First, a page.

(urth) Hierodules and time

b sharp bsharporflat at hotmail.com
Fri May 26 06:43:40 PDT 2006

Thalassocrat, sorry I should have been more clear!  If the knowledge of the 
play at Baldanders' castle is not a Wolfe mistake then seems to be using 
Ossipago in that capacity ("he has a memory like yours").  Q. How do they 
know?   A. Ossipago told them.

Hence the deus ex machina reference (and thanks for finding it!).  Gosh, who 
could be more of a God and a Machine than hierodule/robot Ossipago? He fits 
the phrase (defined below) almost perfectly and I suspect Wolfe had this in 
mind as he wrote.

On deus ex machina, Wikipedia says:

>Deus ex machina is a Latin phrase that refers to an unexpected, artificial,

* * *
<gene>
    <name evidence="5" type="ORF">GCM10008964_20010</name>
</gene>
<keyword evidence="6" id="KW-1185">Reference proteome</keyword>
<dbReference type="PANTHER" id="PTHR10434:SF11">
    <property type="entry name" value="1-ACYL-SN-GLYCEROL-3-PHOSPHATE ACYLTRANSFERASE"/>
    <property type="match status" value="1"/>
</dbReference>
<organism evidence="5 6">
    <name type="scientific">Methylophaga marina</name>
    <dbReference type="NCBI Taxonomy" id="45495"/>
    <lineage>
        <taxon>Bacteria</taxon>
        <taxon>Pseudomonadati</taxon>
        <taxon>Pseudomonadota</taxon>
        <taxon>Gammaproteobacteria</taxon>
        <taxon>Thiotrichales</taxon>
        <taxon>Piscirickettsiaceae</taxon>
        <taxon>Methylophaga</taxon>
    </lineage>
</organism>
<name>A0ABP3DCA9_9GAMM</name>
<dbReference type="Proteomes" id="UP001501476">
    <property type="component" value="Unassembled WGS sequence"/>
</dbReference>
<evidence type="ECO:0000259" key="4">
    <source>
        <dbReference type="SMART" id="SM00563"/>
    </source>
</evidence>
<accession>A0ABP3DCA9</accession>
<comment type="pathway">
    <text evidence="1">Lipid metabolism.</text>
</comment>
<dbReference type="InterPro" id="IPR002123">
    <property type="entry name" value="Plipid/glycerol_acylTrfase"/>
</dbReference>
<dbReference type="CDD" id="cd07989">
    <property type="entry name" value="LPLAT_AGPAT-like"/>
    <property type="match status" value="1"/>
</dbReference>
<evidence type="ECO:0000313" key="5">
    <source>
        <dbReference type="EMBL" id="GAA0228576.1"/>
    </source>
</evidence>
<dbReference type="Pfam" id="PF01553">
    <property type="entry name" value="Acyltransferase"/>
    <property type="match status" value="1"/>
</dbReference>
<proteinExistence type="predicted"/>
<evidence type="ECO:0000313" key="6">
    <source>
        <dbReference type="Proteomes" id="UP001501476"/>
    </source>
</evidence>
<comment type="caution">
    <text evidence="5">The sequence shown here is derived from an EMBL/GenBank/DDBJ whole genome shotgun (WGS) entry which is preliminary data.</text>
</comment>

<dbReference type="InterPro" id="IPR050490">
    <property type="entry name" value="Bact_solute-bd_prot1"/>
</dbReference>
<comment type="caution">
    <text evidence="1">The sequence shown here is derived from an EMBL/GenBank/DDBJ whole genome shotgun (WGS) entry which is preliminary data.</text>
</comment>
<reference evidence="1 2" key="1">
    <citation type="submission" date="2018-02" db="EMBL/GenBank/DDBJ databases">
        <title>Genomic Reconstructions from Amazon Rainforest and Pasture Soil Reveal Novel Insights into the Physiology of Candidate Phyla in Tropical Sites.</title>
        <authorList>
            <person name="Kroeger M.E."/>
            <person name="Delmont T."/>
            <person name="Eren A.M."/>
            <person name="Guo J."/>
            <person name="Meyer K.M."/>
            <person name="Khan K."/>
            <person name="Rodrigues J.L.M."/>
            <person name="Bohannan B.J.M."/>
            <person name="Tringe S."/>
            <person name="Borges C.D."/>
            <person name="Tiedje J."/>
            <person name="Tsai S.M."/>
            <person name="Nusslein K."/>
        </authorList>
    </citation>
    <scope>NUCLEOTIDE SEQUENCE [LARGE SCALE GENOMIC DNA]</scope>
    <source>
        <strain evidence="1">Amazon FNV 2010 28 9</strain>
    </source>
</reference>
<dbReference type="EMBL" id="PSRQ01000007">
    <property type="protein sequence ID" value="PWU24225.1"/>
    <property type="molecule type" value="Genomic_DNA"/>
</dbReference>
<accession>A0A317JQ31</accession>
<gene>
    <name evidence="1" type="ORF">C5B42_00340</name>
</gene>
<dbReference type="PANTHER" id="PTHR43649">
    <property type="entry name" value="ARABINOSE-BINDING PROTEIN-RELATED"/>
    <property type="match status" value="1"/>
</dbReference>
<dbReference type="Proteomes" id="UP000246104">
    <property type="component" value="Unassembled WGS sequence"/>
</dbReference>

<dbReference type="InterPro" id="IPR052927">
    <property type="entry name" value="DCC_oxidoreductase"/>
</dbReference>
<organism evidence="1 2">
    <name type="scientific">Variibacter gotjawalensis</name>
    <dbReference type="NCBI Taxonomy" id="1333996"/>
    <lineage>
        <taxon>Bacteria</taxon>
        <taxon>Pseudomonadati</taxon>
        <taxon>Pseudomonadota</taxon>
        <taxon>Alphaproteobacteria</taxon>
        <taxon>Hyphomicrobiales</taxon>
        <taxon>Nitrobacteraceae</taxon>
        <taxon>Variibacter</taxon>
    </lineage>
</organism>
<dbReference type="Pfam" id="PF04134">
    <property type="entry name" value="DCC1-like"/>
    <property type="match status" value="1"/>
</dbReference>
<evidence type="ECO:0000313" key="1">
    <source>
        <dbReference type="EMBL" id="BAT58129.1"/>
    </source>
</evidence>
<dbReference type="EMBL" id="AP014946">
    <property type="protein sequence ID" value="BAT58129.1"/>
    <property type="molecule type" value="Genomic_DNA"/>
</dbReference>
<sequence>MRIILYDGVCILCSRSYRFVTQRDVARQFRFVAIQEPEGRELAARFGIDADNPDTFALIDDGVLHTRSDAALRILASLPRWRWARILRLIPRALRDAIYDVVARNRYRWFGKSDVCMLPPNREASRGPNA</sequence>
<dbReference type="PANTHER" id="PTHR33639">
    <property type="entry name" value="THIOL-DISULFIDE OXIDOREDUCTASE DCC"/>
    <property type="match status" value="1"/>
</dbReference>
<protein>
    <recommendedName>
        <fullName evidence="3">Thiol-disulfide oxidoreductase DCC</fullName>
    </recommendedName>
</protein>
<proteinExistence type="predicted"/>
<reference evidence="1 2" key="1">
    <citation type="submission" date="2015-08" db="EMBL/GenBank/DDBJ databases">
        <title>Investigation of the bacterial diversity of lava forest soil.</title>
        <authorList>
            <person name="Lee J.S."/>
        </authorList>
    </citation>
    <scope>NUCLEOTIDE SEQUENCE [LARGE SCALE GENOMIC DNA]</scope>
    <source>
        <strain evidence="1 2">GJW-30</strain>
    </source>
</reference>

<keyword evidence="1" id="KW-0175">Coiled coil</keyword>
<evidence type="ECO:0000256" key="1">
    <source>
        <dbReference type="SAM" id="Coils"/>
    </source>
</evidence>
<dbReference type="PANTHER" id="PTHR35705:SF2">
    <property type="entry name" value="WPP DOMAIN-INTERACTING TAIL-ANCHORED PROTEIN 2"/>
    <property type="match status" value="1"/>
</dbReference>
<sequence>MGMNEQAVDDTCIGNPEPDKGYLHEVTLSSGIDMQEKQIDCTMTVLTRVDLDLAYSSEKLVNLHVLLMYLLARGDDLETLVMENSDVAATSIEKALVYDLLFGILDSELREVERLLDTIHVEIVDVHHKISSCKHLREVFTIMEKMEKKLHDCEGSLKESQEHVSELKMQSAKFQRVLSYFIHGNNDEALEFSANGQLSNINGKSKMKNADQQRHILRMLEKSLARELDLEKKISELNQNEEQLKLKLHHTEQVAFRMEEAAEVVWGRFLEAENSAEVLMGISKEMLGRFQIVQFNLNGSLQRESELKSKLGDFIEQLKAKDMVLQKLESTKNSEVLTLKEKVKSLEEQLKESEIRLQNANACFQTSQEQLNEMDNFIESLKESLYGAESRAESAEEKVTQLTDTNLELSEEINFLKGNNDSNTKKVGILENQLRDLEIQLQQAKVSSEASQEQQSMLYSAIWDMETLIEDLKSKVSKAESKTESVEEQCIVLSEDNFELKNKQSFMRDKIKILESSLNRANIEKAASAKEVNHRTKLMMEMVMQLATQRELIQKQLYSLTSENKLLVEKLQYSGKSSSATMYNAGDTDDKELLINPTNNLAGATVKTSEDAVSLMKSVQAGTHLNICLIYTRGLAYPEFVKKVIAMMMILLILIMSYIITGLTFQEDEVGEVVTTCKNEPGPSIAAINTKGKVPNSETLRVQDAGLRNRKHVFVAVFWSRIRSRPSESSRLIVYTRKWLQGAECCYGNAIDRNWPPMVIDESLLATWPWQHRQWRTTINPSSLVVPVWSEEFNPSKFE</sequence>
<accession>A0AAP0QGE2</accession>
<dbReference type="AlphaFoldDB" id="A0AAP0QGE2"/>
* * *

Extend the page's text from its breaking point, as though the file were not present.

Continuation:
>or improbable character, >device, or event introduced suddenly in a work of 
>fiction or drama to resolve a situation or >untangle a plot. The phrase has 
>been extended to refer to any resolution to a story which does >not pay due 
>regard to the story's internal logic and is so unlikely it challenges 
>suspension of >disbelief; allowing the author to conclude the story with an 
>unlikely, but more palatable ending. In >modern terms the Deus ex machina 
>has also come to describe a person or thing that suddenly >arrives and 
>solves a seemingly insoluble difficulty. While in storytelling this might 
>seem unfulfilling, in >real life this type of figure might be welcome and 


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